27: Old Burying Grounds
Beaufort

The weathered tombstones marked with shells, brick, and wood from ships are old, but a seemingly empty corner of the cemetery is older, full of unmarked graves dating to the early 1700s. In the back, a small wooden plank marks the resting place of a child who died at sea and was buried in a rum keg.

28: The Museum of Coastal Carolina and Ingram Planetarium
Ocean Isle Beach, Sunset Beach

Hang out with sea creatures like urchins and hermit crabs at the only natural history museum on a barrier island, or head to the planetarium to feel like an expert the next time you spread your towel beneath a night sky.

29: Britt’s Doughnuts
Carolina Beach

Since 1939, there’s been a line out the door. The Carolina Beach Boardwalk, a beloved seaside symbol with an 80-year history, has gone through its share of changes, but at least one thing about it has stood the test of time: the “Sweetest Place on Earth” and its warm doughnuts with a flaky glaze.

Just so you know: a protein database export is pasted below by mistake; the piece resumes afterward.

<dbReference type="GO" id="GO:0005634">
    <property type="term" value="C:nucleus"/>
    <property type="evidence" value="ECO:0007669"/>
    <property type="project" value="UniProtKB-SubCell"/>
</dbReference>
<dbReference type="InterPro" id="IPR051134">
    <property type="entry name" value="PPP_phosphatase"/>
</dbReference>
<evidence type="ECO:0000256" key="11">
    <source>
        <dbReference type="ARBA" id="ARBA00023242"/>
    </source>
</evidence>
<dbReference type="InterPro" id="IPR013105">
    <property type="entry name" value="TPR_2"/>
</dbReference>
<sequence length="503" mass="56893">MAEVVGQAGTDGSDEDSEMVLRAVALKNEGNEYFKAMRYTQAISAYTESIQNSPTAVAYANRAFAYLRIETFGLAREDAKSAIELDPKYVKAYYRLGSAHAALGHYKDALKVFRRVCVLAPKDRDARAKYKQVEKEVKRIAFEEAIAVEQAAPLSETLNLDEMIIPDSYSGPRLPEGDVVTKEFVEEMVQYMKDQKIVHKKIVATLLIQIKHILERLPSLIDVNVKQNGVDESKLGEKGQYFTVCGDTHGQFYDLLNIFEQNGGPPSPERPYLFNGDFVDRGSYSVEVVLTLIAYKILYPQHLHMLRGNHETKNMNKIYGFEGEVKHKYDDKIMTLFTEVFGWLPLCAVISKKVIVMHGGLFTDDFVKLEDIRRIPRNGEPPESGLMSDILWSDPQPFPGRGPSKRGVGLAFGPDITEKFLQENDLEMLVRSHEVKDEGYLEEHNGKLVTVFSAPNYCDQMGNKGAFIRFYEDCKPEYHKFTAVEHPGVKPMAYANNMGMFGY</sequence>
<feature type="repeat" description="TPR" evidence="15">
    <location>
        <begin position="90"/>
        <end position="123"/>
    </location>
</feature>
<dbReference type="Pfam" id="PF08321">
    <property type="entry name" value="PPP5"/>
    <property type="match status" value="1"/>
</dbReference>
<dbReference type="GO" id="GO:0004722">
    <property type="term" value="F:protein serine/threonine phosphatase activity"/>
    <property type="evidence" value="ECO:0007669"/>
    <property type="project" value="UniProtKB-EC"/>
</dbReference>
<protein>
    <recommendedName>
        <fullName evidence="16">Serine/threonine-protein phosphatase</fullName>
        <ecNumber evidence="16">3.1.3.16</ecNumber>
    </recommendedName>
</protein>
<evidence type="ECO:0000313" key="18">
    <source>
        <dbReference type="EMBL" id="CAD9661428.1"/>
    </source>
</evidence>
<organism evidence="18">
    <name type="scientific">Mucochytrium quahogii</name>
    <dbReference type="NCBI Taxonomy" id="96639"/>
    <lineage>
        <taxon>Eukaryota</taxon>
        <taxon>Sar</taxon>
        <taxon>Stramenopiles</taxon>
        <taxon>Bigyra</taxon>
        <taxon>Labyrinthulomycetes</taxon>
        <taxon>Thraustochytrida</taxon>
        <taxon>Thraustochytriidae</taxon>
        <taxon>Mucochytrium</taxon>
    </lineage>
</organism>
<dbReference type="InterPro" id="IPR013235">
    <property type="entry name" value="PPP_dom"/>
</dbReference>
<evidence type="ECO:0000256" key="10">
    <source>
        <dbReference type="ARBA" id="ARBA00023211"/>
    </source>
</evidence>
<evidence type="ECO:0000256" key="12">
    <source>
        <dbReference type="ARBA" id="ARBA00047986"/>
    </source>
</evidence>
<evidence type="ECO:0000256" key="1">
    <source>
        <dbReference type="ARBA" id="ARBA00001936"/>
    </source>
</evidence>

30: Kitty Hawk Kites

Offering far more than colorful kites, the world’s largest hang-gliding school, founded in 1974, has taught more than 300,000 people how to fly off the dunes of Jockey’s Ridge, and to kiteboard off the surface of Pamlico Sound.

31: Frying Pan Tower

If you’re in search of accommodations with an ocean view, this remote inn in a tower 32 miles from land fits the bill. A former U.S. Coast Guard Light Station, it’s only accessible by boat or helicopter.

32: UNC Wilmington

Since 1947, the red-brick buildings and walkways, grassy lawns, and salty breezes of our coastal university have been a beacon to those who prefer to take their study breaks near the surf.

33: The Bean
Oriental

Across from the town docks, this café is the spot to get your early morning coffee — and evening ice cream — fix. Fuel up while watching the boats from the shaded porch.

34: Robert’s Grocery
Wrightsville Beach

The city’s oldest store, this neighborhood market on Lumina Avenue has been open since 1919. In addition to necessities, it’s renowned for its deli. Hint: Try the homemade chicken salad — it has its own T-shirt and a Facebook page devoted to its glory.

35: Karen Beasley Sea Turtle Rescue and Rehabilitation Center
Surf City

Volunteers at this sea turtle hospital have rescued, rehabilitated, and released hundreds of these gentle sea creatures since 1996, when one injured turtle named Lucky inspired a sanctuary. Today, the naming of “patients” continues, and often follows a theme — at least one group has been named after characters in Harry Potter.